Radio script writing question
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Essential rules for writing a radio script
Which of these statements is true:
a) radio is all about sounds. Make sure you have the best clips and sound effects and don't worry too much about the words. People don't read your material they listen to it. The words are not that important. Of course they have to be accurate, but they are only there to support the audio
b) words are essential for a good radio piece. Work hard on ensuring that your script is tightly written and in a language that people understand. No matter how good the audio clips are your radio piece will fail to inform if the script is poor.
Correct Answer: b) words are essential for a good radio piece. Work hard on ensuring that your script is tightly written and in a language that people understand. No matter how good the audio clips are your radio piece will fail to inform if the script is poor.
Why b) is the right answer
The importance of the words
The script is what makes sense of the information you have gathered. It is the framework for your story. It brings together the most important elements, and helps your audience understand the significance of the points the people you have interviewed have made.
Your script is the framework for the facts you have uncovered
Keep it short and simple
The script should be written in simple, short sentences. Try to use everyday language and terms your audience will understand. It should not contain any complicated concepts that could confuse and distract.
Use everyday language and avoid complex concepts
Use the script to introduce the audio
The script should offer the audience introductions to the audio you are including. It should tell the listener what’s coming up without repeating the words they are about to hear. Don’t summaries too much; you should not take away the power of the clips in your piece.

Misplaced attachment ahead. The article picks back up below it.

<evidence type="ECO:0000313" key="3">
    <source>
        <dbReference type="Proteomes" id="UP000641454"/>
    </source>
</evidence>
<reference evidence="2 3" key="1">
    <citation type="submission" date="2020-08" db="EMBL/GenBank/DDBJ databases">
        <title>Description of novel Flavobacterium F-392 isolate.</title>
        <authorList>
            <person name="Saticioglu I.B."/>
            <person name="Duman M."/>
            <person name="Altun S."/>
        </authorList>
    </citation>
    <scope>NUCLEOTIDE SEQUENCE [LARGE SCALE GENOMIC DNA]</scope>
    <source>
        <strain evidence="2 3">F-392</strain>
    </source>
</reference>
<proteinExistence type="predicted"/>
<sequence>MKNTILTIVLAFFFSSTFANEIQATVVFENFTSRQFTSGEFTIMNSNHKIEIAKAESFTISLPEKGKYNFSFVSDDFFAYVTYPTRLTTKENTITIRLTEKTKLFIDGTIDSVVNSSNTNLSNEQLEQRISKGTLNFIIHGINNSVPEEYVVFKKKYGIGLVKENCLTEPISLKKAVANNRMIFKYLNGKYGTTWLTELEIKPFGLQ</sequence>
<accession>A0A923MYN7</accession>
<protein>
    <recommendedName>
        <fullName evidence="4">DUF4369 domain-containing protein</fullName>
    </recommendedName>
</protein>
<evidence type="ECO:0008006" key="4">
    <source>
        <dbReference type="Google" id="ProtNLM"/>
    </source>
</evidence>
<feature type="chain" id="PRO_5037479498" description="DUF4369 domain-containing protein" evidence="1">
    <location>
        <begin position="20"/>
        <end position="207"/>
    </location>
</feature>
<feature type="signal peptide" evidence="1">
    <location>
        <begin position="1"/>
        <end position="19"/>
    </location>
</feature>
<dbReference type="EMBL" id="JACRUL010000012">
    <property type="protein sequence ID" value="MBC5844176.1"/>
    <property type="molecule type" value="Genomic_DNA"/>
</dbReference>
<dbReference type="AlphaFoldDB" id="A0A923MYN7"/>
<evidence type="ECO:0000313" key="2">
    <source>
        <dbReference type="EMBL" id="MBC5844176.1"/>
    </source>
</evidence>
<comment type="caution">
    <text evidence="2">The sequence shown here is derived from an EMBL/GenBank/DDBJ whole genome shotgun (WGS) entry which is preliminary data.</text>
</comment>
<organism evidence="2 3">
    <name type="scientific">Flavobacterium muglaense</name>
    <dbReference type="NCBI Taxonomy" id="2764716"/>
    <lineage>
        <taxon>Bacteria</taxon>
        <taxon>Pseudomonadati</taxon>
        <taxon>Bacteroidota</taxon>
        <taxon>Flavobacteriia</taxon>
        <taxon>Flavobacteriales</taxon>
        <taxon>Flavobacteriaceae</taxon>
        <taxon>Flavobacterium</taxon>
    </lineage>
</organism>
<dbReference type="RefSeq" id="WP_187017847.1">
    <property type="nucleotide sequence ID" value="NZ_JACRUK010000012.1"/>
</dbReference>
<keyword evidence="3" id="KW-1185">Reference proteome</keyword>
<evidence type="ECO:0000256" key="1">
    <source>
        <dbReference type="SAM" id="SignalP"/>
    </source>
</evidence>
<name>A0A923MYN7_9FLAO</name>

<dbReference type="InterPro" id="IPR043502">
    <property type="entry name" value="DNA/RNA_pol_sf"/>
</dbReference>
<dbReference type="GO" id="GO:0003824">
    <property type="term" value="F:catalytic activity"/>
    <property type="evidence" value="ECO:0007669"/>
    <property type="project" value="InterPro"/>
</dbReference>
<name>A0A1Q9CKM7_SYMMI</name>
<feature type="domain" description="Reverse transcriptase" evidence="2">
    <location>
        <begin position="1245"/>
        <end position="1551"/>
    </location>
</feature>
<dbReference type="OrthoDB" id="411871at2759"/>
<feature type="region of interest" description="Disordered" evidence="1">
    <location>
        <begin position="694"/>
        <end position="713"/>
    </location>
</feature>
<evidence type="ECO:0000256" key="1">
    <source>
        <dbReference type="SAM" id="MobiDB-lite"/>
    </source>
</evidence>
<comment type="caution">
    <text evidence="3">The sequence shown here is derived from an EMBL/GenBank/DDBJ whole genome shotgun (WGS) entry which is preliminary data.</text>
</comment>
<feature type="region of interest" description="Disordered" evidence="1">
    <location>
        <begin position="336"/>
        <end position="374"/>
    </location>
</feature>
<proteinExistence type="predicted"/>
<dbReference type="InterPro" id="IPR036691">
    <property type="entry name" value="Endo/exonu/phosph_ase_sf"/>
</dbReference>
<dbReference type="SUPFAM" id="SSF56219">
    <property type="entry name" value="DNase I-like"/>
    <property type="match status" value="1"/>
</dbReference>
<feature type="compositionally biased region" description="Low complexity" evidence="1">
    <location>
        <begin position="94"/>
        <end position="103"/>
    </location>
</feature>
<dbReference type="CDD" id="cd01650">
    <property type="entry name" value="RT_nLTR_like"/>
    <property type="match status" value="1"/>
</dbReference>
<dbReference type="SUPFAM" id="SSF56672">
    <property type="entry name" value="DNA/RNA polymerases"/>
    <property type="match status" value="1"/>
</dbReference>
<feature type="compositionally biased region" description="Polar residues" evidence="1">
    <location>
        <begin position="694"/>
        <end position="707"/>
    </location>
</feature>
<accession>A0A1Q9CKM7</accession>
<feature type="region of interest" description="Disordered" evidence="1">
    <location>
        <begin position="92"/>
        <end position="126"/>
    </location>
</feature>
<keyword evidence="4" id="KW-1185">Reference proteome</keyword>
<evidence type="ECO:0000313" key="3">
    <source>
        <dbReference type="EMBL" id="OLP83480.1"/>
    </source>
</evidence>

If you have good clips you need good scripted links
Grab the attention of the audience
You are crafting a tease into material that is designed to make people stop and listen. The language should be in the active tense. The most important information must feature in the first few sentences. However, the quality should be consistent throughout and the script must not tail off at the end.
The script has to be good from start to finish
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The author of this piece, David Brewer, is a journalist and media strategy consultant who founded Media Helping Media. David has worked as a journalist and manager in print, broadcast and online. He has spent many years delivering journalism training and media consultancy services worldwide.
This site has been given permission to use and adapt elements of the BBC's Editorial Guidelines in these short editorial ethics modules. They have been updated to reflect changing international, regional and cultural variations.